World War Two tea rationing in the United Kingdom (UK) ended on Sunday, the 5th of October, 1952.
The good news was that coffee was never rationed — though simply because it really wasn’t that popular in the UK at the time! The bad news for those who liked a bit of sweet in their tea was that sugar would stay on the ration for another five months, until February 1953!
Advice was given out on how to make the tea ration stretch:
“Many housewives still complain that the family tea ration won’t stretch sufficiently. Well, this is simply because they’ve made no real attempt to make it do so. For some reason there is a most optimistic attitude towards tea — periodically there is a rumour that it is going to be increased. And so even the most careful housewife dips just a little more heavily into the tea caddy than she should. Unfortunately, the rumour proves only a rumour, and the tea caddy still remains emptier than it otherwise would. Here is one good tip for saving tea. So many households have an extra cup of tea — either as early morning tea or elevenses and sometimes during the evening. In future, instead of pouring away any remaining tea after breakfast, fill the pot with sufficient boiling water. Allow it to stand and strain off into a Thermos flask. This will be excellent for your elevenses and save not only tea but labour as well. The same can be done after the evening cup of tea. This will then be ready for the early morning cup or if you have to get up for an air raid. Do try it — you will be surprised how much tea you can conserve.” — Be Careful with the tea. Burnley, England: Burnley Express. Saturday, 29 July 1944. Page 6, col. 2.
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History of WWII Tea Rationing in the UK
Tea had first gone on wartime ration in July 1940. The ration was 2 oz. of tea for an adult, per week, which would allow a person about 3 cups a tea daily.
From July 1942 children under 5 received no tea ration and people over 70 were granted an additional allowance from December 1944 onwards. Tea was de-rationed in October 1952. Zweiniger-Bargielowska, Ina. “Rationing, Austerity and the Conservative Party Recovery after 1945.” The Historical Journal, vol. 37, no. 1, 1994. Appendix I, page 195.
The amount allocated varied from time to time. For several years, a limited-time Christmas tea ration bonus was given out:
“Tea: 1949 temporary ration increase from two- to two-and-a-half oz.; 1948 4 oz.; 1947 nil; 1946 nil.” Christmas Food Bonus Prospect. Portsmouth, England: Portsmouth Evening News. 13 November 1950. Page 6, col. 4.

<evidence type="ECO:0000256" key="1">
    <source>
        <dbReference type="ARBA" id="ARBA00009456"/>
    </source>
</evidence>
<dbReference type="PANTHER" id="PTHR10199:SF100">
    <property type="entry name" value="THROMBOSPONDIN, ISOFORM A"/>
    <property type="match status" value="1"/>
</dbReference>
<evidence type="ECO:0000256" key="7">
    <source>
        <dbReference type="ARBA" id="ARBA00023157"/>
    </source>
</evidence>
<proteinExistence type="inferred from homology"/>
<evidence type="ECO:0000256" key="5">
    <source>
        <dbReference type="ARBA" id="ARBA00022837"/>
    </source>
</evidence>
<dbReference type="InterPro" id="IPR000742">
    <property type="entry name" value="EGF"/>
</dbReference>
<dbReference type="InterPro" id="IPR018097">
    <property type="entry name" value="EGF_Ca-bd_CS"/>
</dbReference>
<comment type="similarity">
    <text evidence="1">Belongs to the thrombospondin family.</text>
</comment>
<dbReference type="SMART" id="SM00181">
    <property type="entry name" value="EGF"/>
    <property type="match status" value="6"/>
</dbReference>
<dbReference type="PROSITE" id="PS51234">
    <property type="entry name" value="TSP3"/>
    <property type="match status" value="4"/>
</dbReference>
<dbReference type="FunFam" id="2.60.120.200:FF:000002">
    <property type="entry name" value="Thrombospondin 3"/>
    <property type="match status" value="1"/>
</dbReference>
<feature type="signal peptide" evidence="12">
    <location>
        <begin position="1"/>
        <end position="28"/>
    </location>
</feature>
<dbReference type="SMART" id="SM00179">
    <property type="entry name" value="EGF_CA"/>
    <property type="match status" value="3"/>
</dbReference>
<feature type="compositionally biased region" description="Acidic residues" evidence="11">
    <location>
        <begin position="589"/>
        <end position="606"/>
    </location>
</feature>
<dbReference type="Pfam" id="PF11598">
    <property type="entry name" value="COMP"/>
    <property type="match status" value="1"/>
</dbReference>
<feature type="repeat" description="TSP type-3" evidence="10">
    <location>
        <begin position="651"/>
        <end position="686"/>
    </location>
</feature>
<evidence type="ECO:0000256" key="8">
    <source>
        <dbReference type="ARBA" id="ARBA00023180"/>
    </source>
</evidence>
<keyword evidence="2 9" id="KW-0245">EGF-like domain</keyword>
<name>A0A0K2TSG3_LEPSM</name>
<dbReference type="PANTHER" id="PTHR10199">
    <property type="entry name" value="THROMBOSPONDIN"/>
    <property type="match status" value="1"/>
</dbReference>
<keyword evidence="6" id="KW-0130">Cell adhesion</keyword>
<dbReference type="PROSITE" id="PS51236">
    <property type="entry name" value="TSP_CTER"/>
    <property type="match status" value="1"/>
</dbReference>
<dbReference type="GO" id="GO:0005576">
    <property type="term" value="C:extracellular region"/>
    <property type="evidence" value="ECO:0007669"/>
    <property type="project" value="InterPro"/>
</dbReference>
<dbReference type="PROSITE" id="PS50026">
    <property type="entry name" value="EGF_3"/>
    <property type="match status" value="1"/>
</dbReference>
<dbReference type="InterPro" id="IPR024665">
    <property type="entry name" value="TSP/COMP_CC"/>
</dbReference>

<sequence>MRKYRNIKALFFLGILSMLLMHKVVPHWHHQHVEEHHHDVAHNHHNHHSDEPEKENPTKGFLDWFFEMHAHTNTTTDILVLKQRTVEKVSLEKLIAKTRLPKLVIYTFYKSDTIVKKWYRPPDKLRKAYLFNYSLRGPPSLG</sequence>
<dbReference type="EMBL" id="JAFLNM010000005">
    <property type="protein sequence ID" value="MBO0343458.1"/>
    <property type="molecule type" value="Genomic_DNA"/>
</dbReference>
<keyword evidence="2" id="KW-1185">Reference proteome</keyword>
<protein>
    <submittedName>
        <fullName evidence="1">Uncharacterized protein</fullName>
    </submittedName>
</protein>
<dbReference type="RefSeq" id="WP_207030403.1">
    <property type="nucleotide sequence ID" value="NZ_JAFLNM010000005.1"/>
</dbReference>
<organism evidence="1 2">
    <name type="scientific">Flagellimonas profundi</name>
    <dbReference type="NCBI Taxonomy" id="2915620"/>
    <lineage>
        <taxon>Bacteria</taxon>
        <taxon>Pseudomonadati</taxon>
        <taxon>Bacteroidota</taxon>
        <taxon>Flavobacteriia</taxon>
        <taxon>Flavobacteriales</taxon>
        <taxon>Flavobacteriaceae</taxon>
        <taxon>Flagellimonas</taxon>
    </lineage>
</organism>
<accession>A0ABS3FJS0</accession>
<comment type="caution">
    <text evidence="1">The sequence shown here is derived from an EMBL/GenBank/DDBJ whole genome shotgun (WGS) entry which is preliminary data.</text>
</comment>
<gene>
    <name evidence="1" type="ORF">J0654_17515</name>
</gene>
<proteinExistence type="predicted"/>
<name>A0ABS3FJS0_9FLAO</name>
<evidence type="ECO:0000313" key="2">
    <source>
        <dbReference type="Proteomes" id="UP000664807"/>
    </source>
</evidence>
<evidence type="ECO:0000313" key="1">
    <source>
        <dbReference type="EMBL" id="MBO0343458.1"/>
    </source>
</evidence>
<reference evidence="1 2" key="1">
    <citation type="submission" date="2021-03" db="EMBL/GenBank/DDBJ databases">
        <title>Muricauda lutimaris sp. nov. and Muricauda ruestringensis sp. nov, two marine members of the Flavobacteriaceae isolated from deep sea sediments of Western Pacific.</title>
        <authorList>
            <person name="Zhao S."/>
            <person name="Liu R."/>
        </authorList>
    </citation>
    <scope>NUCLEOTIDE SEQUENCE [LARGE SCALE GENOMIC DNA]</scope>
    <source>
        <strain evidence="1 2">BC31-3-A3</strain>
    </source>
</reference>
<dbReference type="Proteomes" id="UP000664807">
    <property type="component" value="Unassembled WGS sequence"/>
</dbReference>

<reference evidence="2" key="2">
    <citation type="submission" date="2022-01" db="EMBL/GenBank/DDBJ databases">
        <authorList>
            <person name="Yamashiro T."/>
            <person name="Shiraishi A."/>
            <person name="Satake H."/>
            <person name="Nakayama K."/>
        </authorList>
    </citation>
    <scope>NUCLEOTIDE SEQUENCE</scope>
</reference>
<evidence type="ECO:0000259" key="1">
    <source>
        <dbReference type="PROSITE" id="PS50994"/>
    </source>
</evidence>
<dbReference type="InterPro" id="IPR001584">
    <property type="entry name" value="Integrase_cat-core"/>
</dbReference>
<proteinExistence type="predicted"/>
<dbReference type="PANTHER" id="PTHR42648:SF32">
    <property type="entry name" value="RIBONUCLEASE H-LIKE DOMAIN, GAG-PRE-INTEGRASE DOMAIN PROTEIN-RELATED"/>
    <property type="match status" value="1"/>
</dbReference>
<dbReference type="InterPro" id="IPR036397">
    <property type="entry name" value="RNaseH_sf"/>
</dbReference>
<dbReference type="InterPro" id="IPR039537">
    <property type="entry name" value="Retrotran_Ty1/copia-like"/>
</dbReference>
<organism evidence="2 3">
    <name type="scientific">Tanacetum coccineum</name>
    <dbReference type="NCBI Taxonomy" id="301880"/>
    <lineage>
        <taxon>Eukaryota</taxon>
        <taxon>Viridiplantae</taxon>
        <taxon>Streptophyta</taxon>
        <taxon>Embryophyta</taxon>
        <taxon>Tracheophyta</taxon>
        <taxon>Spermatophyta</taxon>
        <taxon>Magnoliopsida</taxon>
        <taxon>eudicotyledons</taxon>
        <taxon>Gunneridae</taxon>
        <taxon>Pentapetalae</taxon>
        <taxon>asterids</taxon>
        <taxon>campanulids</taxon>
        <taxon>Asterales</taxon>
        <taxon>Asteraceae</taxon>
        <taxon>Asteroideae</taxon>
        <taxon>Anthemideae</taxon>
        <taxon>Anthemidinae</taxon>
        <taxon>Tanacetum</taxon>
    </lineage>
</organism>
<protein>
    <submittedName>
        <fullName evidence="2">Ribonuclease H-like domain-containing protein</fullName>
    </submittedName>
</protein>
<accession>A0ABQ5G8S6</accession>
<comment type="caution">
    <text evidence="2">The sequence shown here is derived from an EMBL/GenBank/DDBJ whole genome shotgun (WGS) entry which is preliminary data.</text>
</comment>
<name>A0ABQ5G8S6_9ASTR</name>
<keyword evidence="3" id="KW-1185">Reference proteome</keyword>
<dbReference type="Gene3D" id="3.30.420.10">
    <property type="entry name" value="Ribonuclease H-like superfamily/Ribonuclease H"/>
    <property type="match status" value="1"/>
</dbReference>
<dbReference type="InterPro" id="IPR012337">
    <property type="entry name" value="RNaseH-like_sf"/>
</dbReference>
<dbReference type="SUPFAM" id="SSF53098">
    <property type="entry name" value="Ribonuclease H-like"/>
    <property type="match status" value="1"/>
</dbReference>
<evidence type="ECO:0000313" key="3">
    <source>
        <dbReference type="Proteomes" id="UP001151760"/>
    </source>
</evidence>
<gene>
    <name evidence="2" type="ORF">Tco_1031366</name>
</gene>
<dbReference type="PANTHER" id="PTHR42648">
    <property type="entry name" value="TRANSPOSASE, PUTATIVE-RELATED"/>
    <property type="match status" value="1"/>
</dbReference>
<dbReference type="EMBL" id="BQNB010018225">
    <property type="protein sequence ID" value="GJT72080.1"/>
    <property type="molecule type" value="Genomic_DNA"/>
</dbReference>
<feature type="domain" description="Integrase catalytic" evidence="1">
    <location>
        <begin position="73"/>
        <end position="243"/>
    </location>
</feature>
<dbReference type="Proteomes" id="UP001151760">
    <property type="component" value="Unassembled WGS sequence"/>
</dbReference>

In January, 1950, the extra half oz. of tea for the over 70s ration was reduced — and seniors were not happy about it.
“The action of the Ministry of Food in halving the half-ounce extra tea ration allowed to people of 70 years and over when the general tea ration was increased half an ounce per person was criticized at the monthly meeting of Tynemouth and District Grocers’ Association held at North Shields last night under the chairmanship of the President, Mr Sid Cozens.
Mr Cozens, making the criticism, said many of the old people were not aware of the reduction until they visited the grocer. They took it very badly — in fact many of them would not believe it, when told about it by the grocer.
Mr T.D. Lamb said that the Ministry of Food took great care not to give much publicity to the reduction. If it was in fact mentioned in Food Facts it was in very small type. It had been left to the grocer to explain as had so often been the case when any announcement that was likely to be impalatable to the public was made by the Ministry. He thought the Ministry could have spared the cut. The extra tea ‘was one of the few comforts the old folks had, and to take half away from them was a very mean act. Mr J.H. Sadler agreed that it was a deplorable action, and said it had caused deep disappointment.” — Mean, deplorable cut in old folks extra tea. Tynemouth, Northumberland: Shields Daily News. Tuesday, 17 January 1950. Page 6, col. 5.
In April 1952, Gwilym Lloyd George, the Minister of Food, announced in Parliament that the tea ration would be increased “from 2 oz. to 2½ oz. a week from 10th August .” Lloyd George, Gwilym. Tea Ration (Increase). Edited Hansard. United Kingdom. Parliament. House of Commons. Vol 498 cc 2738-9. 09 April 1952. Accessed September 2021 at https://api.parliament.uk/historic-hansard/commons/1952/apr/09/tea-ration-increase